The August 2004 edition of The Atlantic had a beautifully written review by Christopher Hitchens of Borge a life, by Edwin Williamson (Viking). Hitchens quotes from a 1928 address in Buenos Aires in which Borges urged his fellow criollos (Argentines of Spanish descent) to integrate.
In this house which is America, my friends, men from various nations of the world have conspired together in order to disappear in a new man, who is not yet embodied in any one of us and whom we shall already call an “Argentine” so as to begin to raise our hopes. This is a confederacy without precedent: a generous adventure by men of different bloodlines whose aim is not to persevere in their lineages but to forget those lineages in the end; these are bloodlines that seek the night. The criollo is one of the confederates. The criollo, who was responsible for creating the nation as such, has now chosen to be one among many.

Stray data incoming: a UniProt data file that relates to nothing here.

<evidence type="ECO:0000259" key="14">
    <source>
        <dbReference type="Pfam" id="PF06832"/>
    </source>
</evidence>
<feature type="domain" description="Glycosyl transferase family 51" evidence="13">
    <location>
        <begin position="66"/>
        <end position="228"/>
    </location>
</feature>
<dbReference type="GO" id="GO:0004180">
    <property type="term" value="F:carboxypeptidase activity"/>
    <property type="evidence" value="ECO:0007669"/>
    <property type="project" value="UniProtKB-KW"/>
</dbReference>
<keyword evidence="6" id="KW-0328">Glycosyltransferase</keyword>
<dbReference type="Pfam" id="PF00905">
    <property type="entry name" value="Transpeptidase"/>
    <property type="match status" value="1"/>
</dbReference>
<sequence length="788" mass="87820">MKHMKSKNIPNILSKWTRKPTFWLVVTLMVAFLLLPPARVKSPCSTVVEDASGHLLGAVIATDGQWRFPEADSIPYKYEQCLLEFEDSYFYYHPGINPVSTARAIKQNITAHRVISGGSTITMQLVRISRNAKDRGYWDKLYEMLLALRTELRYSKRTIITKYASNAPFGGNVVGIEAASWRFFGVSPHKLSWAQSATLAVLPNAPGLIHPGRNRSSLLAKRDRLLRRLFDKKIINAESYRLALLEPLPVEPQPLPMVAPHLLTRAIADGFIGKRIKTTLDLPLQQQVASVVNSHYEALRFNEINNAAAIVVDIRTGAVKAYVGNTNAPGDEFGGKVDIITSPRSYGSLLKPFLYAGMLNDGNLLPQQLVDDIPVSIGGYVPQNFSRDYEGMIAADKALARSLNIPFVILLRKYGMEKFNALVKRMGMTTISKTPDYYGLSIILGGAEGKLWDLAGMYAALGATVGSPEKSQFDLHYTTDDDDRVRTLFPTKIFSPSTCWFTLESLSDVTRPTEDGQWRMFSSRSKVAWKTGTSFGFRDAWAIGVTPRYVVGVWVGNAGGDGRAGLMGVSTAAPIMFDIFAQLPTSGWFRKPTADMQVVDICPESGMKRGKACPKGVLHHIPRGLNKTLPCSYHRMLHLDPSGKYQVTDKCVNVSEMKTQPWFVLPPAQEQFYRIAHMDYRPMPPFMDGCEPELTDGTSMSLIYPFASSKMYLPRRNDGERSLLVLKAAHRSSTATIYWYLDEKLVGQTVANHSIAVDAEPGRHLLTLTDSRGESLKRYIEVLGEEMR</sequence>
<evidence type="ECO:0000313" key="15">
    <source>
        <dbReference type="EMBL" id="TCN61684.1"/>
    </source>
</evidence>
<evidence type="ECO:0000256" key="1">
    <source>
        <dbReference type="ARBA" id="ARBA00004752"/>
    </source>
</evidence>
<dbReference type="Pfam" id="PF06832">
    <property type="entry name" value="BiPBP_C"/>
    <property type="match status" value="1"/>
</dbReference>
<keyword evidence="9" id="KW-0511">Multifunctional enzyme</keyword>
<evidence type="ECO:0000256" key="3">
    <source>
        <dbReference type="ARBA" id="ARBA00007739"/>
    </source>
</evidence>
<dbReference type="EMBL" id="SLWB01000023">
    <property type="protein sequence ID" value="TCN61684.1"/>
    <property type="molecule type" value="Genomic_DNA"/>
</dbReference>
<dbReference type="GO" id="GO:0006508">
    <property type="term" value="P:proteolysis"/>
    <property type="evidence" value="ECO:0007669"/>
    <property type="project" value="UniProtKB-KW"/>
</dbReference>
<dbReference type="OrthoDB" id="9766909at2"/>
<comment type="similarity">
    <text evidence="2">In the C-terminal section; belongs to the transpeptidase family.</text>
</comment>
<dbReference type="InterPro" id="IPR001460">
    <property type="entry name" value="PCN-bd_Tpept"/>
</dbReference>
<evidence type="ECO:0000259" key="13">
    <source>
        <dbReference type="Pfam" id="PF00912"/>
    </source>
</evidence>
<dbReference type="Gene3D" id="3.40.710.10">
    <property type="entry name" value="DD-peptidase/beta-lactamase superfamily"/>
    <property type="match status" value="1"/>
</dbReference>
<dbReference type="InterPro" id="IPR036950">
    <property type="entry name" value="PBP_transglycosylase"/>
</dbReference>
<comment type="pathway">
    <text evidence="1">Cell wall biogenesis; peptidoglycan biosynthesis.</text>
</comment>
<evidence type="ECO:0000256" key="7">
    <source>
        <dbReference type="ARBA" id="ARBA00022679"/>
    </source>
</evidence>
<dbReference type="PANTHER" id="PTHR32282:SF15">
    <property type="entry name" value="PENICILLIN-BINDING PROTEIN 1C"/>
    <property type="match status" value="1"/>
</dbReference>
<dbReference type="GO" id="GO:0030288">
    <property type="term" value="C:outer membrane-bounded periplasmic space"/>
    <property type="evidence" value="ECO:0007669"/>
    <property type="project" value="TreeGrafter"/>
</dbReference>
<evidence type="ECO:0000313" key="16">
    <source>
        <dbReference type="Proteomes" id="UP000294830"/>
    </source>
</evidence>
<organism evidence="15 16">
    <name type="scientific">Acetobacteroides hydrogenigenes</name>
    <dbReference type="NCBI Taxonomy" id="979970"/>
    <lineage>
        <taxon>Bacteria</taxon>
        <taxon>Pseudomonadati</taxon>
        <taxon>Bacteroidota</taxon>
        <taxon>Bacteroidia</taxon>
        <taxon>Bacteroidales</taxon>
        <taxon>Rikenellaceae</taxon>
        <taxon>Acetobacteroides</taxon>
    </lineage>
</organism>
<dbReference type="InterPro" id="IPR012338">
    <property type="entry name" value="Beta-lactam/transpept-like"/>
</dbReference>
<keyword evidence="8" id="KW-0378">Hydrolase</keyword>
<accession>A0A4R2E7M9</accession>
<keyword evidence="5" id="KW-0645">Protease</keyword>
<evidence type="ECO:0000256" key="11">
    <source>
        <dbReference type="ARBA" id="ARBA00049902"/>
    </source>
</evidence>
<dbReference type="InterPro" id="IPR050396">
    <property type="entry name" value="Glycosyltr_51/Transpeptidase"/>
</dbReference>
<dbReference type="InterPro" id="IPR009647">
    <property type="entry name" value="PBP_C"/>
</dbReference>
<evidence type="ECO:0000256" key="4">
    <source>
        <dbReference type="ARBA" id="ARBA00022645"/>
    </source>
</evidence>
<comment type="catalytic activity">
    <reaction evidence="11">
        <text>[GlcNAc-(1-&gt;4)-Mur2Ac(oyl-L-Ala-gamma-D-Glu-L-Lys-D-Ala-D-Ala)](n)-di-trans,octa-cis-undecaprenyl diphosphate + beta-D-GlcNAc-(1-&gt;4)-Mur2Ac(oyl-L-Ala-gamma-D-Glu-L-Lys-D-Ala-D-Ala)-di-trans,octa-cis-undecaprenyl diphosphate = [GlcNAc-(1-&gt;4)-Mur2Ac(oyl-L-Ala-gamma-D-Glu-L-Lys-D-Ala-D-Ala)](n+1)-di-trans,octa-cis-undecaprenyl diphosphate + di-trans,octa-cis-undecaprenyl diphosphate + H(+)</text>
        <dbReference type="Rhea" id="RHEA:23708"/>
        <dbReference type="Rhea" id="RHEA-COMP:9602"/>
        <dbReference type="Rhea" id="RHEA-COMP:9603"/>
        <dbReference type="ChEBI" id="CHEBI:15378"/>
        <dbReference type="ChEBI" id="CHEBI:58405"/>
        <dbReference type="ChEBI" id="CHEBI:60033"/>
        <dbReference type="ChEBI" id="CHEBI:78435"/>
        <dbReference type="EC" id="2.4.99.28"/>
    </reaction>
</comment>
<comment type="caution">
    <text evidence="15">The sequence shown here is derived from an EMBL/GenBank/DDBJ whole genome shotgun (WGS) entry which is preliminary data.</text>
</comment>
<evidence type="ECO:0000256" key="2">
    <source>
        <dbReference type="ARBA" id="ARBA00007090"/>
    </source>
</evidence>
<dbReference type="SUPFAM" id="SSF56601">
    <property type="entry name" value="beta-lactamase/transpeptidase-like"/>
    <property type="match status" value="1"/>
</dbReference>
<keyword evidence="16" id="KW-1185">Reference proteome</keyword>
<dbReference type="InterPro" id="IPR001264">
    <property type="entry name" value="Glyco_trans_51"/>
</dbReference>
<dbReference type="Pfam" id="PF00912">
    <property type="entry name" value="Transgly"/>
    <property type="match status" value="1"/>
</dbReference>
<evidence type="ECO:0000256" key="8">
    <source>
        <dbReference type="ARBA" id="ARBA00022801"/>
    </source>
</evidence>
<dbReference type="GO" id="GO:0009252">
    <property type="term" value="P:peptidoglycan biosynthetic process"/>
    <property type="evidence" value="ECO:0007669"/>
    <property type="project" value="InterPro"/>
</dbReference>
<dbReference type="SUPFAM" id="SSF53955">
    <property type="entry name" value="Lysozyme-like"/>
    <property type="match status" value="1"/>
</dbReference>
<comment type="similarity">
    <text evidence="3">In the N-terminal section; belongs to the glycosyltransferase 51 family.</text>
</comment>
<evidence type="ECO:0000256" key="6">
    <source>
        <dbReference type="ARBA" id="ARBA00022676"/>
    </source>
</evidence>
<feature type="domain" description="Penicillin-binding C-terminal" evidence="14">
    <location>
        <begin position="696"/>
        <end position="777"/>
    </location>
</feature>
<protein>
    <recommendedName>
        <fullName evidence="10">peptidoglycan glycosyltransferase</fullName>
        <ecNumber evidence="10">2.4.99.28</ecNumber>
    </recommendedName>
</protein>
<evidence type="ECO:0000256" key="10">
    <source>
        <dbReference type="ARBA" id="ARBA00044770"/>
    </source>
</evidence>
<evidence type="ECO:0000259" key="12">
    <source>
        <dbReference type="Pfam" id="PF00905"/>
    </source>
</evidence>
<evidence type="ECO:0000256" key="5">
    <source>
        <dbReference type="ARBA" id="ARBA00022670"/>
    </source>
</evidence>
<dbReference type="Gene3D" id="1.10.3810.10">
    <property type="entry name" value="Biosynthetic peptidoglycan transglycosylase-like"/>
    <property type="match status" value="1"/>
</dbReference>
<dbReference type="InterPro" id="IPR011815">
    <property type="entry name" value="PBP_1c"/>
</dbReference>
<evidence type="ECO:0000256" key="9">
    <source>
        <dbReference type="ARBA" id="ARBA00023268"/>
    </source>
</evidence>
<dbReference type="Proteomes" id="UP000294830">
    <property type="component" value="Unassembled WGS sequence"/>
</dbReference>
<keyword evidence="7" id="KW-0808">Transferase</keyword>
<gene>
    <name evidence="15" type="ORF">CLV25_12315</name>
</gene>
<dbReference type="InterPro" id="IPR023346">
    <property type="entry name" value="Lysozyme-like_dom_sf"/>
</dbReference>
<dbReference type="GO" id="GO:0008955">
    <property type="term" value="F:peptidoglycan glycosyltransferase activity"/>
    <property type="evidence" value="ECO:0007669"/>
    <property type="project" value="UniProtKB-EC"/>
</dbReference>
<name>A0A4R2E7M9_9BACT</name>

I am struck by the parallels and contrasts this has with the Australian experience. People of many nations (including Australia’s indigenous peoples) are indeed ‘conspiring’ together to form a common, new, identity. We of British origin have been the Australian equivalent of the criollos. Now we are but one of the many cultures of Australia. Australia’s cultures have not disappeared in a ‘new man’ as Borges foresaw. Embracing the sometimes-maligned idea ‘multiculturalism’, we enjoy a fabulous array of cultures, in music, languages, food, dress, religions, and social customs. These make Australia a fascinating home.